That’s exactly what happened with my first deal. I called it up. Another wholesaler had it under contract, but she said, “Call me back in a month. If they don’t close, I’ll sell to you.” That’s exactly what I did. I wrote down the date, called her back a month later and she told me that they backed out. I asked her, “What price did they have it at?” At that time, they had it at $60,000. I already knew they couldn’t move that at $60,000. I immediately low-balled her. I told her, “They had it too high. This house needs a lot of work. I could do it at $30,000.” She wanted to sell, so she agreed on that price. That’s how I got my first deal.

Once you got that first check-in, did you go full-time? Did you keep doing your DoorDash? What did your life look like after you got your first check? Is it one of those things where you have proof of concept and felt a lot more courageous and confident? Were you like, “I still need to do some more to make sure that this is something that I can do for a long time?”

Brent, once I got that first check, I felt like a rock star. With the 2nd or 3rd deal, I was competing with Dan’s acquisition manager. This is another driving for dollars lead that I got. Dan was still mentoring me. We’re still close and would hang out every weekend. We’re competing on the same deal, but it’s his acquisitions manager. I ended up getting that deal. That’s what made me even feel more confident.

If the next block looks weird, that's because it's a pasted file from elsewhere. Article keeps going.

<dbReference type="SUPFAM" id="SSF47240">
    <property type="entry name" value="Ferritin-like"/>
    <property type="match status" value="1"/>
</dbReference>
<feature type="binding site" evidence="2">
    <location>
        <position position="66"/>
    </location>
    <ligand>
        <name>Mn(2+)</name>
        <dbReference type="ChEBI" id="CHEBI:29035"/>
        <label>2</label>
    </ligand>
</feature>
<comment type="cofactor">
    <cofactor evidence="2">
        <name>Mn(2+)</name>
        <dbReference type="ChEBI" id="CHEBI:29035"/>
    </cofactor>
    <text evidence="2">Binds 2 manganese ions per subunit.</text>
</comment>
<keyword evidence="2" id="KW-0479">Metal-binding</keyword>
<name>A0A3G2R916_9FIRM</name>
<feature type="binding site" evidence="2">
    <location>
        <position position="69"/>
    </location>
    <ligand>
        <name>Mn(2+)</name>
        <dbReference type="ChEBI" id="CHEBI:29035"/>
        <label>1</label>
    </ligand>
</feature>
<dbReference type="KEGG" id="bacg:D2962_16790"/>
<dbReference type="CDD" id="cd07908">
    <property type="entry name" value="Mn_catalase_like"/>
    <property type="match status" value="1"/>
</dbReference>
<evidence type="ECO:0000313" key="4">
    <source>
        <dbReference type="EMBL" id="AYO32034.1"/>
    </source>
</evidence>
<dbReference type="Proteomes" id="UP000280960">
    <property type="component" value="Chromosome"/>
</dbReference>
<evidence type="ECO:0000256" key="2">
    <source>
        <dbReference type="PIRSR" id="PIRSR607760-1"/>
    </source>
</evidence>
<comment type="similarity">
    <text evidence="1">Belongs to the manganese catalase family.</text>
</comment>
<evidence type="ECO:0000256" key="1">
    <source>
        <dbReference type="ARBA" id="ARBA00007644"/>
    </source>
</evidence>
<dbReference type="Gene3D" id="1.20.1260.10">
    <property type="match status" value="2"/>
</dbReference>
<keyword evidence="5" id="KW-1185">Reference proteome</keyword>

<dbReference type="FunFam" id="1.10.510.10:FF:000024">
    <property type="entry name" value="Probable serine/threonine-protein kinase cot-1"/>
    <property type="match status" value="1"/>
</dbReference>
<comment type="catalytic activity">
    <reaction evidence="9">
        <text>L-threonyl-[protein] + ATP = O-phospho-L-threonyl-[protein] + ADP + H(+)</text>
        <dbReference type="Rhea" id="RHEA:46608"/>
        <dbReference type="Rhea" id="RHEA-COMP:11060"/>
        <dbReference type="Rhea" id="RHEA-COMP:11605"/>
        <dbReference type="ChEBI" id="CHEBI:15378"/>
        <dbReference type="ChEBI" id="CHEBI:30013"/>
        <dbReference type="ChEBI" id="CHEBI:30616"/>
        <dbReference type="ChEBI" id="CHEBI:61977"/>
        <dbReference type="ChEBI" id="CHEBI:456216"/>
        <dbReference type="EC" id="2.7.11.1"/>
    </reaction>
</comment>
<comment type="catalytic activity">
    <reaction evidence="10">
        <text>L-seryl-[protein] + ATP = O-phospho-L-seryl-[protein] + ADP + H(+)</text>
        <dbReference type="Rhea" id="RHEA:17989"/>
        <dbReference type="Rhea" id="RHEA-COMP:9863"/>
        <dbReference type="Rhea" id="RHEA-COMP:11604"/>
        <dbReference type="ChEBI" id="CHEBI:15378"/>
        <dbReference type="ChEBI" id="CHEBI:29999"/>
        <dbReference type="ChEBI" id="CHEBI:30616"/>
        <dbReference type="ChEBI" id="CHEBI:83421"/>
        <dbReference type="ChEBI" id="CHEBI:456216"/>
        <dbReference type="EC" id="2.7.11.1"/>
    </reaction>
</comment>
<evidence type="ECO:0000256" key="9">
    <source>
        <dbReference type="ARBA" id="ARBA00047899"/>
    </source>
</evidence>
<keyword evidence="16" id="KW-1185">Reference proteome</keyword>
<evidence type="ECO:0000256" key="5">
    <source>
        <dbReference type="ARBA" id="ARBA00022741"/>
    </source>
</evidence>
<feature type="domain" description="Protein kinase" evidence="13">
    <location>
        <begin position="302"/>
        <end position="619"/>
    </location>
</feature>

It’s my progress from when I first started with him to competing with this company and getting that deal. It was still love. We celebrated right after I closed that deal because I used to go to his office all the time as well. From there, I started doing it virtually in a different state and wholesaling houses in Indiana. That’s where I felt more confident, doing it virtually and calling from my house.

Did you have boots on the ground? Why did you go to Indiana? Why did you feel more confident there?

The Tampa market is flooded with a lot of wholesalers. I was getting deals in Tampa, but I wanted to get more deals. I tried a different market. I pulled the list and got over that fear of, “I don’t have to be there to make money.” That’s what made me go to Indiana. Low price housing, it’s more of a rental market. I pulled the list and got a good response. That’s what made me stay consistent in that area.

Let’s switch tracks a little bit here because I want to dig into what you’re doing with vacant land. A lot of people sleep on vacant land. One of the best vacant land coaches in the country is Brent Bowers. I would consider him the best on this show who does an incredible job talking about this and trying to convince people that it’s a great strategy.